Sad about your kids going off to uni? You won’t be for long

With kids out of the coop, two thirds of parents say their financial position improves.

One of the truest observations I’ve ever heard about parenting is this: The days are so long, but the years are so fast. With a five and an eight-year-old myself, it feels like they’ll be my shadows forever. In fact, they’ll disappear in a (maybe) 4,745-day heartbeat.

Miss Feisty Five asked me with relish just yesterday how many years until she’s an adult and can do what she wants. My expectation already, with the volume of life at fortissimo, is that the silence will be deafening. And apparently, that’s the reality for many empty nesters… at first.

Respondents to a new study by CoreData for Australian Seniors Insurance Agency reported feeling “sad” and even “bewildered” when their children inevitably moved out (bear in mind inevitably might not be for a while: one-in-three ‘kidults’ under 35 remain at home, say ABS data).

Although just over half of parents said they felt happy after their children first left home, one in four admitted they were downcast at the development. (Incidentally, men are more upbeat than women.)

But, after taking “a while to adjust”, as one father commented, life apparently gets sweeter. Or, more specifically, comfier. With kids out of the coop, two thirds of parents say their financial position improves, not just from the logical expense savings but because they’ve getting enterprising – en masse – with their former rugrats’ rooms.

Three in 10 have turned them into areas where they can indulge in their hobbies or interests. (A couple of decades on, my childhood room remains a kind-of shrine to me – as much as that makes me feel special, Mum, read on…)

Of the parents who’ve converted rooms, 15% have begun making money from side-hustles, primarily offering their services on a freelance basis and selling their collectibles and creations. The average earned, just from hobbies and interests, was $2,584 in the last 12 months.

But a small number of, clearly, habitual hosts have even turned their kid’s bedrooms into short-term accommodation like AirBnB… and they’re pocketing a bonus average $1,632. For all, there was talk of finally paying off mortgages and replacing cars.

And guess what? Extrapolated over the population, this study suggests there is $1,117,619,132 a year being made from assiduous use of additional space (combining the earnings from the hobbies and hospitality).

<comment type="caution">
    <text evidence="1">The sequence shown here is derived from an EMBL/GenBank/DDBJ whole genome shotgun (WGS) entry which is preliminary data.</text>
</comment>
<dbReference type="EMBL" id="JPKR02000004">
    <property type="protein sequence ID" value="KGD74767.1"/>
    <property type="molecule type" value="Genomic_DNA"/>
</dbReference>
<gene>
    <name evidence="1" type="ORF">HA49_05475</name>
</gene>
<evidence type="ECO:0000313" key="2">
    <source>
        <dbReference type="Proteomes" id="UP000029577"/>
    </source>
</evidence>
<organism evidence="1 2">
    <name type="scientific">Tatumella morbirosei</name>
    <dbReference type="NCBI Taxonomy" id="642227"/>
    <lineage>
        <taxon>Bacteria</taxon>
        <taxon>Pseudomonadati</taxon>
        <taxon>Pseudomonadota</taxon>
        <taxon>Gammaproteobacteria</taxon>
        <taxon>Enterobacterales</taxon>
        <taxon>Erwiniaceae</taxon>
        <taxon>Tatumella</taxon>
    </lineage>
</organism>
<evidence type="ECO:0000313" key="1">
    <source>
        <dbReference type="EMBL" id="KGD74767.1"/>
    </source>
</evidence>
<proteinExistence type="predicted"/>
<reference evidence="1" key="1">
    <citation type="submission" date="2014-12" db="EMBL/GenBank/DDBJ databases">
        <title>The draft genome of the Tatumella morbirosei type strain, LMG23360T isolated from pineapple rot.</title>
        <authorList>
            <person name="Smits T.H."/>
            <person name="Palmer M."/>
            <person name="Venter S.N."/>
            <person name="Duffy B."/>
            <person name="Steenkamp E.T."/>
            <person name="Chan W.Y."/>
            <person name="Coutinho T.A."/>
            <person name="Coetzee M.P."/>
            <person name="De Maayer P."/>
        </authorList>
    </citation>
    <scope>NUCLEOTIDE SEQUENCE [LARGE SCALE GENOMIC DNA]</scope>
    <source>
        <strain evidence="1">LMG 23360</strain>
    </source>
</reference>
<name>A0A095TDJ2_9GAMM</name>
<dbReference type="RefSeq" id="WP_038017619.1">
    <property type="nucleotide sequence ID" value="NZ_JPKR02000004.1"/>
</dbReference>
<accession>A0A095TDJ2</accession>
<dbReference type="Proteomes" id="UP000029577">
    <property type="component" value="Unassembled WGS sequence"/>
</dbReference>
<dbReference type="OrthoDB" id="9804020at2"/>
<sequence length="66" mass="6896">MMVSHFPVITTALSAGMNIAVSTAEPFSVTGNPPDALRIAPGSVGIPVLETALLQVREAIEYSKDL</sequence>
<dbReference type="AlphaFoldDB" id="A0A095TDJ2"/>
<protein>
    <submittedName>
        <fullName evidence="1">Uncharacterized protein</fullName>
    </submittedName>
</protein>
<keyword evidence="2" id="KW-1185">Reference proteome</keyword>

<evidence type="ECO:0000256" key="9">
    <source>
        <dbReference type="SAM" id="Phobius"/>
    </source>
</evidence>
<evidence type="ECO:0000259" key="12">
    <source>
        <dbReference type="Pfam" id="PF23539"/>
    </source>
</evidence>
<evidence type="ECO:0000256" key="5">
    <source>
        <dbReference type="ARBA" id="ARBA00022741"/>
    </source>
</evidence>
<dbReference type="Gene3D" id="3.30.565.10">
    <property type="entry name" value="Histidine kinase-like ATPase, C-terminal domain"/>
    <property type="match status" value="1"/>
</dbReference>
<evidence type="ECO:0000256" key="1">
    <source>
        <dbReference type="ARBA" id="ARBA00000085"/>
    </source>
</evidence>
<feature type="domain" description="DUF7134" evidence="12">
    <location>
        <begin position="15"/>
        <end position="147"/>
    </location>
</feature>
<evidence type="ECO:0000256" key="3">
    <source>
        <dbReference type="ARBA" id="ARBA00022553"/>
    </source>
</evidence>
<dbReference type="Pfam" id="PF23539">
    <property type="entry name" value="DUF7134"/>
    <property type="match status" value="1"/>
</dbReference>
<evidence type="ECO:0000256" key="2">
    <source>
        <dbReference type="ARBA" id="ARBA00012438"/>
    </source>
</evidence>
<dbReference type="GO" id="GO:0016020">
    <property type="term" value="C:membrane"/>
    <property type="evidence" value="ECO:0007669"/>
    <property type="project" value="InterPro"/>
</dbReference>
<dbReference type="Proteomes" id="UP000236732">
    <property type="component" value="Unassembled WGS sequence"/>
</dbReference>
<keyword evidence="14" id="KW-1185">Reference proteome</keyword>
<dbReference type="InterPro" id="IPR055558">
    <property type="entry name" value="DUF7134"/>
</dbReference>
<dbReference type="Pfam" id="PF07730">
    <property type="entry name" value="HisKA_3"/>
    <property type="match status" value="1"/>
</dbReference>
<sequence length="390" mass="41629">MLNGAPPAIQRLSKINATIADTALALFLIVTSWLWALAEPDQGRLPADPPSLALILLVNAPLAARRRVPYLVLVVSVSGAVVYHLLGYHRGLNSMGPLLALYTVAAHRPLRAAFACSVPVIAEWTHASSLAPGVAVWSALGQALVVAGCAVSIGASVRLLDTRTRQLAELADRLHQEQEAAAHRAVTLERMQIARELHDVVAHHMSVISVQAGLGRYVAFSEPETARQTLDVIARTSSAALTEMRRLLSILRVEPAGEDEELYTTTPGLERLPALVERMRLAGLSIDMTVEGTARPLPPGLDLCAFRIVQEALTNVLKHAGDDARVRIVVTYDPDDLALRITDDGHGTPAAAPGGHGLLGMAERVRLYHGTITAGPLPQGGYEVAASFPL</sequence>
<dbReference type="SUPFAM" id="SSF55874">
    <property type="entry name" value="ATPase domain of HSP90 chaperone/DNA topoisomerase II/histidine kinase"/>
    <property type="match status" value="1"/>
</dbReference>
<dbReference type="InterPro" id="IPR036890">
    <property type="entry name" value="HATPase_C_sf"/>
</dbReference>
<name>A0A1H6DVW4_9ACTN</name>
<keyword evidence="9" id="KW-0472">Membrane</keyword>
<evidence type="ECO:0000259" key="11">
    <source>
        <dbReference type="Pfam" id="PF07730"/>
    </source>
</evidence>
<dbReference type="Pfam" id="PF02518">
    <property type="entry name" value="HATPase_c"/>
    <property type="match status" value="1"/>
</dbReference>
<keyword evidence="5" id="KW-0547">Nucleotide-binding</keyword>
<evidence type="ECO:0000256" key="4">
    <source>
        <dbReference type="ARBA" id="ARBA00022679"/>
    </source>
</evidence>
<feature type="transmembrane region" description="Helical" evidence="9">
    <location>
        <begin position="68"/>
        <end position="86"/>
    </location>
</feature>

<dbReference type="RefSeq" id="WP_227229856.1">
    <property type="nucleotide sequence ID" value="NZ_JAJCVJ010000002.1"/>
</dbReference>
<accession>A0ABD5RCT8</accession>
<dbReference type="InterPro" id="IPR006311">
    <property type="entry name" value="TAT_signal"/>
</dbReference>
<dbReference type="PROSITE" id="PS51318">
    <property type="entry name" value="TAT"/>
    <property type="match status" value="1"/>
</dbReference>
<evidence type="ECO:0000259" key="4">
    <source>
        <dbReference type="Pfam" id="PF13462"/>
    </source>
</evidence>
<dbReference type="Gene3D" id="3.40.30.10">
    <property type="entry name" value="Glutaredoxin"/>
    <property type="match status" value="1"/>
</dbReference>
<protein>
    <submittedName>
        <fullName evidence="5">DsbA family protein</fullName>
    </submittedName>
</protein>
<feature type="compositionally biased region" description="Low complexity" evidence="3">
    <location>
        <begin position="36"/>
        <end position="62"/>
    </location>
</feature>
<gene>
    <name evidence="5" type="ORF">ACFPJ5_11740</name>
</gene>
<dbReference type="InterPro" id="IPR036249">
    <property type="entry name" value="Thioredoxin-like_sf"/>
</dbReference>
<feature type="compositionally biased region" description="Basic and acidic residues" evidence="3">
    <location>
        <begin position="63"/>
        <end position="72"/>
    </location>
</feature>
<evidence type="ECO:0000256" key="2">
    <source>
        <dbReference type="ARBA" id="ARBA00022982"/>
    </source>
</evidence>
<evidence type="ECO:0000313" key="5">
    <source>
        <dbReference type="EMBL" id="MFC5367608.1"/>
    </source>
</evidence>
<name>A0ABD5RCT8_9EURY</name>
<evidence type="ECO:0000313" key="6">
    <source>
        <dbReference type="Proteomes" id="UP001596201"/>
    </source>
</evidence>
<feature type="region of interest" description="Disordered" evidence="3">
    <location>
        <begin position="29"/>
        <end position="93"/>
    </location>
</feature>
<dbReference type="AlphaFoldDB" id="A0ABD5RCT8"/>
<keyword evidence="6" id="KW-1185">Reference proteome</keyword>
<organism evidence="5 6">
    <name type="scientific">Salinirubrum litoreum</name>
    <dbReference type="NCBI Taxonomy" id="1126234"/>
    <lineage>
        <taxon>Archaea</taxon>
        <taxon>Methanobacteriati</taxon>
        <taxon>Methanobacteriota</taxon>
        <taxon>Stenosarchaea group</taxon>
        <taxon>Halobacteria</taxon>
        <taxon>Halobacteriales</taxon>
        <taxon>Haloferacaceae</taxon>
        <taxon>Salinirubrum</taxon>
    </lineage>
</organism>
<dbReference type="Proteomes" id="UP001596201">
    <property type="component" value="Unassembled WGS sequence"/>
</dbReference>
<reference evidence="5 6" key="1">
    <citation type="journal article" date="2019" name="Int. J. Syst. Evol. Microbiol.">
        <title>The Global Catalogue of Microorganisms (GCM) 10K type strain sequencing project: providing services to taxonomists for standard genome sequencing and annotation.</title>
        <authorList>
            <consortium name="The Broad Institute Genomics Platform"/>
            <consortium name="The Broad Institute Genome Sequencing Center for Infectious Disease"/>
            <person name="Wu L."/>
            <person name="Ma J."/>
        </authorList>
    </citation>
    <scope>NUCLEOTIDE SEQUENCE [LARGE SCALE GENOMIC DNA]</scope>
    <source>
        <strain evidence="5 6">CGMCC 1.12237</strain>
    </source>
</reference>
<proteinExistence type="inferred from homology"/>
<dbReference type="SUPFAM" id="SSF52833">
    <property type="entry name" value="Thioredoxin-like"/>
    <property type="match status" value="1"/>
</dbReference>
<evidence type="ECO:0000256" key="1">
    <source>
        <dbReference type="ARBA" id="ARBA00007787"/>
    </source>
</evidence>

But children checking out (so others can check in?) also brings the benefits of mental ‘space’ – and the gift of more time. 63% of parents report a new sense of freedom straight away and 74% say they enjoy the extra time at their disposal… for more socialising with friends and eating out (both 47%) and exercise (41%).

Words were also mentioned that make today’s in-the-frantic-throes parents salivate: travelling, hiking, photography, golf. I’ll stop. But be careful what you wish for, right?

Firstly, we know many adult children return to their cushy, low-cost homes – almost a third of surveyed parents have a ‘boomerang child’, who came back for financial reasons (40%) or due to relationship breakdown (32%). So, a newly luxe lifestyle may be short-lived.

Secondly, finally being kid-free is possibly not all it’s cracked up to be.

Roxanne Robotham, counsellor and practice owner at GetPerspective, tells me: “If there’s cracks or disconnection in the couple’s life prior to children leaving that does really amplify afterwards, because they don’t have the full busy schedules of children to distract attention from their own lives.”

But she also says empty nesting is often not as ‘overnight’ as it used to be. Kids are choosing to go to university closer or live away only part of each week and retain their part-time jobs from school.

Indeed, the financial challenge of running a household was cited as the reason three-out-of-four young adults stayed home, in another recent survey by And parents were overwhelmingly happy to help.

“A lot of parents now get caught up in their young people’s lives at uni, and on campus because they can’t let go of how involved they were during their senior years,” Robotham says.

“It tends now to be a family experience. But I’m actually finding that where they continue to share those milestones together, it can be good for your relationship with your child and help everyone’s transition.”

So, what can you do to prepare yourself for your son or daughter’s (maybe temporary) departure?

“If you’re in a couple, do some strategic planning and goal setting around what you’re going to do with your spare time.”

My interpretation? Hug not just your kids but your partner, if you have one, tight. And keep you - your interests, education, social network and self-care – in sight.


This article was originally published by The Sydney Morning Herald on 14 October 2018. It represents the views of the author only and does not necessarily reflect the views of AMP.

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